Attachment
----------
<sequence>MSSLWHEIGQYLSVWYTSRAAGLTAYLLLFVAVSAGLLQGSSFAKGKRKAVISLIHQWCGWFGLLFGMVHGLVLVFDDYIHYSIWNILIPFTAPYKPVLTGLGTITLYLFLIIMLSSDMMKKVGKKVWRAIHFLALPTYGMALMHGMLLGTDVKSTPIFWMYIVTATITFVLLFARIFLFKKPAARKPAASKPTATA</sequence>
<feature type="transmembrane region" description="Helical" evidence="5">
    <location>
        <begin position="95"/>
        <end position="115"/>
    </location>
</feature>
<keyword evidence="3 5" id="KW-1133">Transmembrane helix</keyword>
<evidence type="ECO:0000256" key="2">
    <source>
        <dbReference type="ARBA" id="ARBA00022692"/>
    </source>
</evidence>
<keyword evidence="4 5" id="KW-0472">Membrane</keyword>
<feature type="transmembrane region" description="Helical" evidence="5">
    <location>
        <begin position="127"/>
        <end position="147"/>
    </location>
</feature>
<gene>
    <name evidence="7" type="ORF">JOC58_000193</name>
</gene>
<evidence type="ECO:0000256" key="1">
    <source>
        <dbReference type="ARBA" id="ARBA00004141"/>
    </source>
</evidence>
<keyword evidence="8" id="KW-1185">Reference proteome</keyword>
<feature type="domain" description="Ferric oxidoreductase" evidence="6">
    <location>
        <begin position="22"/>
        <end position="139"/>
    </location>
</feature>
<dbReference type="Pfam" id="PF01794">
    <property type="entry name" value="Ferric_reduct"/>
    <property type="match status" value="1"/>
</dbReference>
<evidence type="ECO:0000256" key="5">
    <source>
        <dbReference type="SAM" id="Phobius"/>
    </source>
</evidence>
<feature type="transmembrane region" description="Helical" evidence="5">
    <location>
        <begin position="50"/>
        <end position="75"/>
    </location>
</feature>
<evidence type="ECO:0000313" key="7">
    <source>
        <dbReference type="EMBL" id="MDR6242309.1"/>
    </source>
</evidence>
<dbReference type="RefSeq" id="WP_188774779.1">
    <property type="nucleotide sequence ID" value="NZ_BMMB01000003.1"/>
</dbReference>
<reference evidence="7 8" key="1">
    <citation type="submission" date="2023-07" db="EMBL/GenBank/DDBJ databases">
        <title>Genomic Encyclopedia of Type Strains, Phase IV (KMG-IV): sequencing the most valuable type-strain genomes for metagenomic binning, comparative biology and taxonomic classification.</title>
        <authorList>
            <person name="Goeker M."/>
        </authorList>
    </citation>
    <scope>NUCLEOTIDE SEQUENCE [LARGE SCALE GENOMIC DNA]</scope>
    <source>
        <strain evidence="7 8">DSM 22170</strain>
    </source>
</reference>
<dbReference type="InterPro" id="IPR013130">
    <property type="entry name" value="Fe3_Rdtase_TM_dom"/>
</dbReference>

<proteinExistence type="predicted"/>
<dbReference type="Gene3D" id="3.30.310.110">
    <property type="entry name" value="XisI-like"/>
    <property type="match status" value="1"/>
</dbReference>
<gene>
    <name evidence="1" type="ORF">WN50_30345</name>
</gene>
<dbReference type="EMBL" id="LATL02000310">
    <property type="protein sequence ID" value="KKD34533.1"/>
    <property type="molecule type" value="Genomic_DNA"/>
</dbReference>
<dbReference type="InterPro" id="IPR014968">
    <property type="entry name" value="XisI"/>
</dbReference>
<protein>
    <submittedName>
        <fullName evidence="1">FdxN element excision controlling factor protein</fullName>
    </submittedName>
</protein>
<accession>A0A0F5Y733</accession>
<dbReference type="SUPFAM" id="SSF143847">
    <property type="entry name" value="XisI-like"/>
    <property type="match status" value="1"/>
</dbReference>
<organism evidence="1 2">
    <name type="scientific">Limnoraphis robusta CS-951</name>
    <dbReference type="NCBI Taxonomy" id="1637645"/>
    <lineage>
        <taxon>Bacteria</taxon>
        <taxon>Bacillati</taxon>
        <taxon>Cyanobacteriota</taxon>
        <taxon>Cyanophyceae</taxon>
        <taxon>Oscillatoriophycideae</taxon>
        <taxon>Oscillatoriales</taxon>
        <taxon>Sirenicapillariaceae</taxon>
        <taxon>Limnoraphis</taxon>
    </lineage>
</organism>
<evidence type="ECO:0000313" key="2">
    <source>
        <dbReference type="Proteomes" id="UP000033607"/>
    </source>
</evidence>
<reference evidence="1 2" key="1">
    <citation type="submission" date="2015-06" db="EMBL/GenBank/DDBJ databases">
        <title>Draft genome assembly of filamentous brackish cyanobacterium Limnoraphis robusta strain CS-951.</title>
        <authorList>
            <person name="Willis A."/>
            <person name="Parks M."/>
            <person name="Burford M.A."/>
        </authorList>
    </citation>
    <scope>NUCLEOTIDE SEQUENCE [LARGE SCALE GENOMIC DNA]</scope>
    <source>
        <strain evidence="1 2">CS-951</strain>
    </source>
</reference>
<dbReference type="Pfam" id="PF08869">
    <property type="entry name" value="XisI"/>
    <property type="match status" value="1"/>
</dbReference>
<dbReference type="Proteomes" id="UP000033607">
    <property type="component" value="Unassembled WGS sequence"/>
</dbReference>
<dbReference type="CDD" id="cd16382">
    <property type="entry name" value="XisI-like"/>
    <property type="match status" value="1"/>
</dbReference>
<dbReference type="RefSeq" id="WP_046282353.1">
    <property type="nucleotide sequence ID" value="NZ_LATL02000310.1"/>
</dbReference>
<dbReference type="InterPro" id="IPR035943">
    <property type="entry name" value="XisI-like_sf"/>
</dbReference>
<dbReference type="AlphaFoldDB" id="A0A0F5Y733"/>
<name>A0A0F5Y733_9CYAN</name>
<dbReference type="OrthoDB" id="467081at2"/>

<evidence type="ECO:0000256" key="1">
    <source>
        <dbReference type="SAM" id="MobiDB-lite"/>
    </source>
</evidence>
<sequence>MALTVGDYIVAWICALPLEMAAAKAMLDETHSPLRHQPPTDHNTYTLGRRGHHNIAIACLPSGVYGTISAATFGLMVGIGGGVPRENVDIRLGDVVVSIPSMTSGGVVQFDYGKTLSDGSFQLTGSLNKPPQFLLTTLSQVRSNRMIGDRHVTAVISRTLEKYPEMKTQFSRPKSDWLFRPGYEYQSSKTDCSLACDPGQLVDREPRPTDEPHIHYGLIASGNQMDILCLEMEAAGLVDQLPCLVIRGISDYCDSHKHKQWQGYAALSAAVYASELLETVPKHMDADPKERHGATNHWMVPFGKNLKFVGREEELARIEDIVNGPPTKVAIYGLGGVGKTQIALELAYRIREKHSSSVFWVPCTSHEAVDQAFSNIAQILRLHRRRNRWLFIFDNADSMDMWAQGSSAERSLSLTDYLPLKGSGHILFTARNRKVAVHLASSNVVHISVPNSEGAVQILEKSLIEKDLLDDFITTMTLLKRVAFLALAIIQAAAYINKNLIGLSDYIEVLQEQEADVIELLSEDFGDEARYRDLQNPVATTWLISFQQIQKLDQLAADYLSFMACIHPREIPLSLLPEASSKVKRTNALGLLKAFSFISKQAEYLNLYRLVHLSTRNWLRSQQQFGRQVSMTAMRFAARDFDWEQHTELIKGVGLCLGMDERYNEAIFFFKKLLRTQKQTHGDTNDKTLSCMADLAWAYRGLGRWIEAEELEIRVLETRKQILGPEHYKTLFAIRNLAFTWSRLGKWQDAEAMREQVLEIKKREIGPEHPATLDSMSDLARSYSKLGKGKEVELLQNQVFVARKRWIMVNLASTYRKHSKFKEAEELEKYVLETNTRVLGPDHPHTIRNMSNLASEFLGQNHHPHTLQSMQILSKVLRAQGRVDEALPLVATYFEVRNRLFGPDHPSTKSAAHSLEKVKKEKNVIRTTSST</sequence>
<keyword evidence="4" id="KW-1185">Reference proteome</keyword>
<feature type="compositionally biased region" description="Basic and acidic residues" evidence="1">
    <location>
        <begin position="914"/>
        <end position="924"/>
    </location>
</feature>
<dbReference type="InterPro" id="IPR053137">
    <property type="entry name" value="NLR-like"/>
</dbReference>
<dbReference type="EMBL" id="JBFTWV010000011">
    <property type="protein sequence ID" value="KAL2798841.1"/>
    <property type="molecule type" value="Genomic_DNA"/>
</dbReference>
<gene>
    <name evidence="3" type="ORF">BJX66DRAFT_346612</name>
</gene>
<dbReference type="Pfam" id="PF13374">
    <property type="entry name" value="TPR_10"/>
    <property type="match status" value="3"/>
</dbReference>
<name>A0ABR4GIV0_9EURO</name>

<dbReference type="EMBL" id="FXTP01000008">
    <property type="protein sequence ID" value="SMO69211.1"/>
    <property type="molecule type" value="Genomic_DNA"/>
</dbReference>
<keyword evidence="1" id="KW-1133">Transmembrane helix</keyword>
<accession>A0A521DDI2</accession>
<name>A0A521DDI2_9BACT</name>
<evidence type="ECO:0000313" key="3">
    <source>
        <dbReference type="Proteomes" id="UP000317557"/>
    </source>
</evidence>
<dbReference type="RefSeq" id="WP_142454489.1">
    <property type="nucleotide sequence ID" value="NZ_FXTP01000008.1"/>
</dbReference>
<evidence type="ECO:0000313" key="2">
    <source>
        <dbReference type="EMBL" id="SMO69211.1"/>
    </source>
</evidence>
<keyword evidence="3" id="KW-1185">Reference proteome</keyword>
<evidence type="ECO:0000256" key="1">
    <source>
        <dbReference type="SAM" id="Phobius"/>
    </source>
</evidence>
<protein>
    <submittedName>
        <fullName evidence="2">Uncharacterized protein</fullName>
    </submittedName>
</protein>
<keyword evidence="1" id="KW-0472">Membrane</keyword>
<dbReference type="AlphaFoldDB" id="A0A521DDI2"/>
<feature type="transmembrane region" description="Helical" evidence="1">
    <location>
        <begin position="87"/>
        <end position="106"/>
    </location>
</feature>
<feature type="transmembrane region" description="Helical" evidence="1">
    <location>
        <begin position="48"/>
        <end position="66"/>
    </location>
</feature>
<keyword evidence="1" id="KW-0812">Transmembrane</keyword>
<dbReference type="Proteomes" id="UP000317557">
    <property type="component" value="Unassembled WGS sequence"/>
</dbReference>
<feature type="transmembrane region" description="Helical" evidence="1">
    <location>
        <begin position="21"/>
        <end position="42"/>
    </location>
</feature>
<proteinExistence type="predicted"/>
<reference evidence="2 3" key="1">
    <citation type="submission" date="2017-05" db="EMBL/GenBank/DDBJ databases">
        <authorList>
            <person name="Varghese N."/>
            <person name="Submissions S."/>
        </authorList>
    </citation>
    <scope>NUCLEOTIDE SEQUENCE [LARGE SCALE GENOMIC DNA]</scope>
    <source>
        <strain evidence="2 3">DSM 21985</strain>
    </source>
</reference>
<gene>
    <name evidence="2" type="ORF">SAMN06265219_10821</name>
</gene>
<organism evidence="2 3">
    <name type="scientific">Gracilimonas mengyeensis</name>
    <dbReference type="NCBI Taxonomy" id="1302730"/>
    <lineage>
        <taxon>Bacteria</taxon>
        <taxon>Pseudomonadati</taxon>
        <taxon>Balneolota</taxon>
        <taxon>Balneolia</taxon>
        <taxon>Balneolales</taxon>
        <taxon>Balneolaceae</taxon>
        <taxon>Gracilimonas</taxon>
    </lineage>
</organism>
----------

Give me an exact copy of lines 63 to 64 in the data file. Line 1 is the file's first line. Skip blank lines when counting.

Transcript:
            <person name="Goeker M."/>
        </authorList>